Why are There Different Kinds of Butter?
Though we typically only get a couple different kinds of butter in North America, did you know there are many different methods used to cook varieties of butter? Read on to find out the region where this delicious ingredient came from.
- Cultured Cream Butter: At all times, there is at the lowest end 82% fat included in cultured cream butter, which is also known as European Style butter. It’s got a rich flavor and is excellent for baking. It’s created by permitting the microorganisms in milk to sour which creates a tangy flavor that gets stirred into the butter. Cultured cream butter is sunny yellow colored and rich in flavor.
- Sweet Cream Butter: Sweet cream butter on the other hand, is churned with fresh cream other than the cultured butter has. Most the butters in the US are listed as sweet cream butter, because dairy requirements require that butter is made with milk that’s been pasteurized. Sweet cream butter is great for baking and typically has salt added to it–around 1-2% total.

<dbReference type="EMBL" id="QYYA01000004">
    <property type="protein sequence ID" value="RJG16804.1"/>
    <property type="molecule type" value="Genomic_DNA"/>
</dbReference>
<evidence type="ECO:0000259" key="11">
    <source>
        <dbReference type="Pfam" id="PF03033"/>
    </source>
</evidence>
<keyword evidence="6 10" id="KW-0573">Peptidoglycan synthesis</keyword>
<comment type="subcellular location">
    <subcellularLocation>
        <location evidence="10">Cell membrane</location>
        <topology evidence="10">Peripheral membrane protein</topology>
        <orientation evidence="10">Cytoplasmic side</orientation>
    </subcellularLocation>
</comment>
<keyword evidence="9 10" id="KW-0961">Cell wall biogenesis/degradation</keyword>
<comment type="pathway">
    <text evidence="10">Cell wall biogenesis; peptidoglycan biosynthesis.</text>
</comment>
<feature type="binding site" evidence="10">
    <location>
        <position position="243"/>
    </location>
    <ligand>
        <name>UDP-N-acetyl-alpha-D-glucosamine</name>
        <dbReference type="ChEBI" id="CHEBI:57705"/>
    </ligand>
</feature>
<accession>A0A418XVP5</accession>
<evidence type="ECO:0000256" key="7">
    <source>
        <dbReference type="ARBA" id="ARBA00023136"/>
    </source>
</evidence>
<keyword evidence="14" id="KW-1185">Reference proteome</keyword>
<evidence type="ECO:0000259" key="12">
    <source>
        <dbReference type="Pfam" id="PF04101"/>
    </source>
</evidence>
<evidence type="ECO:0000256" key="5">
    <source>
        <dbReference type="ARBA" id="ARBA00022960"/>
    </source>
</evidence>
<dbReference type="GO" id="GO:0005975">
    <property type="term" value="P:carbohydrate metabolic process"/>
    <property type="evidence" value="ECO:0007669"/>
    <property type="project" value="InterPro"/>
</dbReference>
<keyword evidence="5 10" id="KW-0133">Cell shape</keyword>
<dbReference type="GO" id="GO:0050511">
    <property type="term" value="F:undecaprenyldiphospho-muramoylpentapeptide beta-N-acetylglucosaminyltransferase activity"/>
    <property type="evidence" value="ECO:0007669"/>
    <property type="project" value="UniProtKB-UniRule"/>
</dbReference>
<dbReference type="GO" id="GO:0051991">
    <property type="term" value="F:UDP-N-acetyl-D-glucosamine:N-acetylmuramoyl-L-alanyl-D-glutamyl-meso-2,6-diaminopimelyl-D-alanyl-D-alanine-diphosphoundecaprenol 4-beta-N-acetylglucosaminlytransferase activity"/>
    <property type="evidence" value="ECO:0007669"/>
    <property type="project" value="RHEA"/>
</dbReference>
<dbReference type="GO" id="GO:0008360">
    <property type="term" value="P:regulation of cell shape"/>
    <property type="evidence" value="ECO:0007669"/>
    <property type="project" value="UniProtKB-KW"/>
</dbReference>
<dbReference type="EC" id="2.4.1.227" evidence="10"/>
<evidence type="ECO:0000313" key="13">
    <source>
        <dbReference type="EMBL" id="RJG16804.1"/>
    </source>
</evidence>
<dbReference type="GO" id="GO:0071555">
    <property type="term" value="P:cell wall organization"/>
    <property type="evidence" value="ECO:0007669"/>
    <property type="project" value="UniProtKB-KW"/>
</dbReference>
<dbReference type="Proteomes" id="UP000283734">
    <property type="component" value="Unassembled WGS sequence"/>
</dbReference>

- Clarified Butter: This butter is found in warmer countries, since it contains zero lactose. Because traditional butter contains lactose and melts at a low temperature, it is hard to keep fresh in hot countries. Clarified butter has the whey and butter fat skimmed from the top. Clarified butter has a long shelf life and can keep outside the fridge.
- Ghee: Ghee is a type of butter that was heavily clarified. Ghee begins to cook using the same method as clarified butter, but then continues to cook past the point that the milk separates from the rest. Additional cooking gives the ghee a toasted, nut like flavor that comes from getting heated longer than traditional butter.